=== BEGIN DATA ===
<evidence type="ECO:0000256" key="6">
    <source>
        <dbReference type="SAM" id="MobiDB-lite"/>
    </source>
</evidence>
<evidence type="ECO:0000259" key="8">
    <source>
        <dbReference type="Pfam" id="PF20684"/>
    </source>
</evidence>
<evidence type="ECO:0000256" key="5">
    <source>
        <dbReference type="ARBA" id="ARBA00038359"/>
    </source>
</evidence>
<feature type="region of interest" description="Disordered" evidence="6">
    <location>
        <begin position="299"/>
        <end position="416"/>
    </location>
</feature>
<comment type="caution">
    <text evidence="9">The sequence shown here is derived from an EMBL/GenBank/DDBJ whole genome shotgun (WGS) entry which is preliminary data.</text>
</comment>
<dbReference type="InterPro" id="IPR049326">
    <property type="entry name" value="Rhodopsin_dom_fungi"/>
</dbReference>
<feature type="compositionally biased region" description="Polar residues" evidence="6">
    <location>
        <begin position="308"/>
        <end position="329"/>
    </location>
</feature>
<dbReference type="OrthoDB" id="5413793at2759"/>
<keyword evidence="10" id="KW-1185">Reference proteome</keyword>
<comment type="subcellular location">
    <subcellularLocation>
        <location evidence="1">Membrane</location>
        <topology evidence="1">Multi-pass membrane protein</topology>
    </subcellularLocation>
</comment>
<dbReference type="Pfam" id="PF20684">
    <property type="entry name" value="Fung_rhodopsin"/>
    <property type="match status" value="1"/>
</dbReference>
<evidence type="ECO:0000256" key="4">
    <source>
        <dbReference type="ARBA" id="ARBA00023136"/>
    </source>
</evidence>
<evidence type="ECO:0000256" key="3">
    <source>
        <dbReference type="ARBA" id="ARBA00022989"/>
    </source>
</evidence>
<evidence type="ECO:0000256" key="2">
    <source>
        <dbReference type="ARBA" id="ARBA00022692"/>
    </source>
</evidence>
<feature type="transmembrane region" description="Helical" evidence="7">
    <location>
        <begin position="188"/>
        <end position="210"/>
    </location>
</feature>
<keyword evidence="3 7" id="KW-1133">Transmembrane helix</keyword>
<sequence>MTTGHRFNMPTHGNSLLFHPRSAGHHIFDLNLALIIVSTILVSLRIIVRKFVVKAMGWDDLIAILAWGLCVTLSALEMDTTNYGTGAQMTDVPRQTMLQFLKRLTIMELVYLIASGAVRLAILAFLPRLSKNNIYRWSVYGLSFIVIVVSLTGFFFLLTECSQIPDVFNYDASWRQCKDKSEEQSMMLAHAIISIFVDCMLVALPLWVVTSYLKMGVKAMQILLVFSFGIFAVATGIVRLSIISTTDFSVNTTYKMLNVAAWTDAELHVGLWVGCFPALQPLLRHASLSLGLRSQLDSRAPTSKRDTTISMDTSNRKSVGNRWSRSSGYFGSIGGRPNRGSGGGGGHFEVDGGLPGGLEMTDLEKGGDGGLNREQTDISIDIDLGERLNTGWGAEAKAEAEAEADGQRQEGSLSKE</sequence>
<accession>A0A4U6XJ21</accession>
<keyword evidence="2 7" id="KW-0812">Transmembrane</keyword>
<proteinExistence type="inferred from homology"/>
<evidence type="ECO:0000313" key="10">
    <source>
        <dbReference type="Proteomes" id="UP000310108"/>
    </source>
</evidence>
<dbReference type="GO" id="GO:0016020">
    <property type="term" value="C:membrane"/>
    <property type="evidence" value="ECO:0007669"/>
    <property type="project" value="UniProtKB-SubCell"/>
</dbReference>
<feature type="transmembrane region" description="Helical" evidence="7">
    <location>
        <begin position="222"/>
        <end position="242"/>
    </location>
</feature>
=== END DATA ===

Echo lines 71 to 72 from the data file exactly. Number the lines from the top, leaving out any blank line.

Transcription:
<proteinExistence type="inferred from homology"/>
<evidence type="ECO:0000313" key="10">